Douro

Iberia's third-longest river flows 557 miles west from the high sierras of northern Spain to the coast of Portugal. It's the home of port wine and the perfect cruise for aficionados, with wine-tasting in quintas and caves along the banks of the river valley. The biggest cities on the river are Valladolid and Zamora in Spain, and Porto and Vila Nova de Gaia in Portugal.

  • Porto

    Porto is a coastal city in northwest Portugal known for its stately bridges and port wine production. The city was built along the hills overlooking the Douro river estuary, and its historical center was made a UNESCO World Heritage Site in 1996. In the medieval Ribeira (riverside) district, narrow cobbled streets wind past merchants’ houses and cafes. São Francisco Church is known for its lavish baroque interior with ornate gilded carvings. The palatial 19th-century Palácio de Bolsa, formerly a stock market, was built to impress potential European investors.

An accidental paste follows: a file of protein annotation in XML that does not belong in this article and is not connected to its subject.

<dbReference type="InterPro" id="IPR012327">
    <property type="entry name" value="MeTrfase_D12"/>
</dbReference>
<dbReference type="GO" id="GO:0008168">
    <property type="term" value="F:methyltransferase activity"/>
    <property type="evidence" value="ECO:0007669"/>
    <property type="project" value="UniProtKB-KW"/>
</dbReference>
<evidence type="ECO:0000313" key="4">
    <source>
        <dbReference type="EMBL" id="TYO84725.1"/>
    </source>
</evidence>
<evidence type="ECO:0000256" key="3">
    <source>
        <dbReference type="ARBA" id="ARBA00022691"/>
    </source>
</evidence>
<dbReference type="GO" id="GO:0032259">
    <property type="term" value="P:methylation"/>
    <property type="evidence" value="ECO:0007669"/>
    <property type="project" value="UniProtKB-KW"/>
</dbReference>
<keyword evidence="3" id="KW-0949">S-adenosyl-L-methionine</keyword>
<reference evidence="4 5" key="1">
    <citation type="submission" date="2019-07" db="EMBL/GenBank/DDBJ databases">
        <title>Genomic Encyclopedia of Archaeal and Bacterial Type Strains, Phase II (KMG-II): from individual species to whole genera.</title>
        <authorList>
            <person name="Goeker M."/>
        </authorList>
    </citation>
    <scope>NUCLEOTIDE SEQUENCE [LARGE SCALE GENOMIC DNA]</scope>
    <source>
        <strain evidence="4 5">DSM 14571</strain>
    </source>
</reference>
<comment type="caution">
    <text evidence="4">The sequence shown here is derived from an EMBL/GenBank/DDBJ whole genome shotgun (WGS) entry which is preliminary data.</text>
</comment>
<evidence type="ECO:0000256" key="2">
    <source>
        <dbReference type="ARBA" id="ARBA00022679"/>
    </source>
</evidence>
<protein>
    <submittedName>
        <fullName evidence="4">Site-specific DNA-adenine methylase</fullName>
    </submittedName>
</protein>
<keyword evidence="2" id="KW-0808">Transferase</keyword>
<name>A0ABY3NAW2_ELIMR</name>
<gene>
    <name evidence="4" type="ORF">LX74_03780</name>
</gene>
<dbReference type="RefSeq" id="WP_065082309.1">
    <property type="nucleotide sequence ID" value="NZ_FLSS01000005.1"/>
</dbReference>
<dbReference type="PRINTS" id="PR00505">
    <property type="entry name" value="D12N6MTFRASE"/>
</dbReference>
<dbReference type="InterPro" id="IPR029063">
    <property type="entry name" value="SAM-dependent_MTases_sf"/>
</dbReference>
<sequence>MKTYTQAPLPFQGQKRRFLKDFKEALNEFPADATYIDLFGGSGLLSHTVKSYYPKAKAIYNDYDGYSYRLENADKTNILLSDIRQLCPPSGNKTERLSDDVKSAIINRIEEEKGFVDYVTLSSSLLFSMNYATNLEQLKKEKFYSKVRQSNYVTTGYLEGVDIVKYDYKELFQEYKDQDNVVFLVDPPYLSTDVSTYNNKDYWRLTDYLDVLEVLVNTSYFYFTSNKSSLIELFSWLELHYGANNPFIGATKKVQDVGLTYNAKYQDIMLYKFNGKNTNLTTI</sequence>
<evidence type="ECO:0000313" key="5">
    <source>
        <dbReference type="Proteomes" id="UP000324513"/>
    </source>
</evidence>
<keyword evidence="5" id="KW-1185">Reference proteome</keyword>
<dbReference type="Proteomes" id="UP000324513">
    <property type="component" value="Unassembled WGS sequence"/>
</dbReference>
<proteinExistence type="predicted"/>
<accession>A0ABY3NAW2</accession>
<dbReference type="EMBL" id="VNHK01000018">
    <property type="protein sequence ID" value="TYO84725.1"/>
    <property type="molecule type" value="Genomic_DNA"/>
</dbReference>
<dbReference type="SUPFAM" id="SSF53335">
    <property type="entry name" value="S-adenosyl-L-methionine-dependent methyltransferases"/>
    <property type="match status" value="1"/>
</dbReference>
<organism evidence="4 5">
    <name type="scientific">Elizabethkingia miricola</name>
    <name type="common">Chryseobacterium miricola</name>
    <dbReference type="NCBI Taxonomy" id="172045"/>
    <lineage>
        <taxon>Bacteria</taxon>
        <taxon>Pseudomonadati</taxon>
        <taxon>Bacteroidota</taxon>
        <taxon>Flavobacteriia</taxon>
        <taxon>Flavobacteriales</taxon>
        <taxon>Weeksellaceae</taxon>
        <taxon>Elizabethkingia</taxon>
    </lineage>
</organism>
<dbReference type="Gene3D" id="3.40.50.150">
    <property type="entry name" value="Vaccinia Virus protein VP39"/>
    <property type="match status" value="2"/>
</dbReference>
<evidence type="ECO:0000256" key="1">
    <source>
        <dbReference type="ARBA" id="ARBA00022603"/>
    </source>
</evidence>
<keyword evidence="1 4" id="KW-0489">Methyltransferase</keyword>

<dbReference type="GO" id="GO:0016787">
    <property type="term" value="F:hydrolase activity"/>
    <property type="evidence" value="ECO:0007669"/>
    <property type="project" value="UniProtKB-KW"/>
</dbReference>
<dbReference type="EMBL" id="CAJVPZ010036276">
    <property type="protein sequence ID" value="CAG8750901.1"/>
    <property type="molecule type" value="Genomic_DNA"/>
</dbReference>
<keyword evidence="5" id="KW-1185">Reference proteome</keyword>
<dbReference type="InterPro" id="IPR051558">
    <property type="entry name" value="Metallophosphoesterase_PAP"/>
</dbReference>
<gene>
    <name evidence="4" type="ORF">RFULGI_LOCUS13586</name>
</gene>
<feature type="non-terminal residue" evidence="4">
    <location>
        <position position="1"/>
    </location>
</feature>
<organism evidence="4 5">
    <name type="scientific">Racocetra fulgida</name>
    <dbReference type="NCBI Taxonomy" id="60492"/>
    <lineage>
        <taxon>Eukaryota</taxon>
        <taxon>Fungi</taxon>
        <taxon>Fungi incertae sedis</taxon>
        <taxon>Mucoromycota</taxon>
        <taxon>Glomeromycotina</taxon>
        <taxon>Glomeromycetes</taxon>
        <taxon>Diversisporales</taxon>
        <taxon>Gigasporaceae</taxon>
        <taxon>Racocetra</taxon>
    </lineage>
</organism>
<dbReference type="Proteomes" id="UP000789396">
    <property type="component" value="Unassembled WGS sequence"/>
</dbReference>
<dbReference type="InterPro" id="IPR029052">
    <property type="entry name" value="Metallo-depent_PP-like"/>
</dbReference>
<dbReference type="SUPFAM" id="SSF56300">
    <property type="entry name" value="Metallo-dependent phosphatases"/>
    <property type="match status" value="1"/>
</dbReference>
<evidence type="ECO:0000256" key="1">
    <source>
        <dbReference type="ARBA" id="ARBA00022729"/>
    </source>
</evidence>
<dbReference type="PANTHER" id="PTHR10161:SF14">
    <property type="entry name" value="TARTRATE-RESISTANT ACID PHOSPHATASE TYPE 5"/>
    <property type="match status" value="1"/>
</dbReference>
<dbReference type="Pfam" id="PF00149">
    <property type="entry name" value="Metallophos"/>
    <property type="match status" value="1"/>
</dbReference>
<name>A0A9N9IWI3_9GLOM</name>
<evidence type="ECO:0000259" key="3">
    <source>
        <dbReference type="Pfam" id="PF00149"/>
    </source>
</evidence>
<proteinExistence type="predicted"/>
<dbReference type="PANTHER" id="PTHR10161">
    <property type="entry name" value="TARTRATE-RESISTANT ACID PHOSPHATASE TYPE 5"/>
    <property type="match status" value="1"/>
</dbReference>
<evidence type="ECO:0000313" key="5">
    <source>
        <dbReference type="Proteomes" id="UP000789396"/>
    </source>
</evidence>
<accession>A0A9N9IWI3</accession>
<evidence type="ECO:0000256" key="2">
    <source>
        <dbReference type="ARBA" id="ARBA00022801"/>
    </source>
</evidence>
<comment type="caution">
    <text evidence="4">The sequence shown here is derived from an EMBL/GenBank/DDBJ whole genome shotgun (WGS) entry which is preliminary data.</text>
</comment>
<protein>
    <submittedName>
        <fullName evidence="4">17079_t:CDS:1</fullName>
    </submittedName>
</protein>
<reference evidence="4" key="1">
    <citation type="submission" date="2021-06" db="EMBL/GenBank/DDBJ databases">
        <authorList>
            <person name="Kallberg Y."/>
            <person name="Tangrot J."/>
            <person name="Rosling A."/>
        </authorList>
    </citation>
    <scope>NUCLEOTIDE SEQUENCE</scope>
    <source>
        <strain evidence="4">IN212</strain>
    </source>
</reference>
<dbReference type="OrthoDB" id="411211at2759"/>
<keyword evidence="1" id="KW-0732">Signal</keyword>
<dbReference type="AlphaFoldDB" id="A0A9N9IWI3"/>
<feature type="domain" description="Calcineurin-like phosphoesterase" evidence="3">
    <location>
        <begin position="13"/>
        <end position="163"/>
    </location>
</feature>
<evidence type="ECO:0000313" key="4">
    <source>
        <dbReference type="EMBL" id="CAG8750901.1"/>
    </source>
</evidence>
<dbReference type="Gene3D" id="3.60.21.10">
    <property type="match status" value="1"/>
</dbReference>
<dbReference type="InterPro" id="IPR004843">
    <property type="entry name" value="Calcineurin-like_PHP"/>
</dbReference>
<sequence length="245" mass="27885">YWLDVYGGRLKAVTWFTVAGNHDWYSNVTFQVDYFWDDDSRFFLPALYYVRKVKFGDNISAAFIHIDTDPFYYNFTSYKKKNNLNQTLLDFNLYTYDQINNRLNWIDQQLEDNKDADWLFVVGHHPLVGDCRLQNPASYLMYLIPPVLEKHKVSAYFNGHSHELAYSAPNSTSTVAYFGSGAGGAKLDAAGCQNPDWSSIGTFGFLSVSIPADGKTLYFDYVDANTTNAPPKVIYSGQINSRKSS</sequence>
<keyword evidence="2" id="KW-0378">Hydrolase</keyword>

• Salamanca

    The city lies by the Tormes river on a plateau and is considered to be one of the most spectacular Renaissance cities in Europe. The buildings are constructed of sandstone mined from the nearby Villamayor quarry, and, as the sun begins to set, they glow gold, orange and pink. It is this radiant quality of the stones that has given Salamanca the nickname La Dorada, 'the golden city'.

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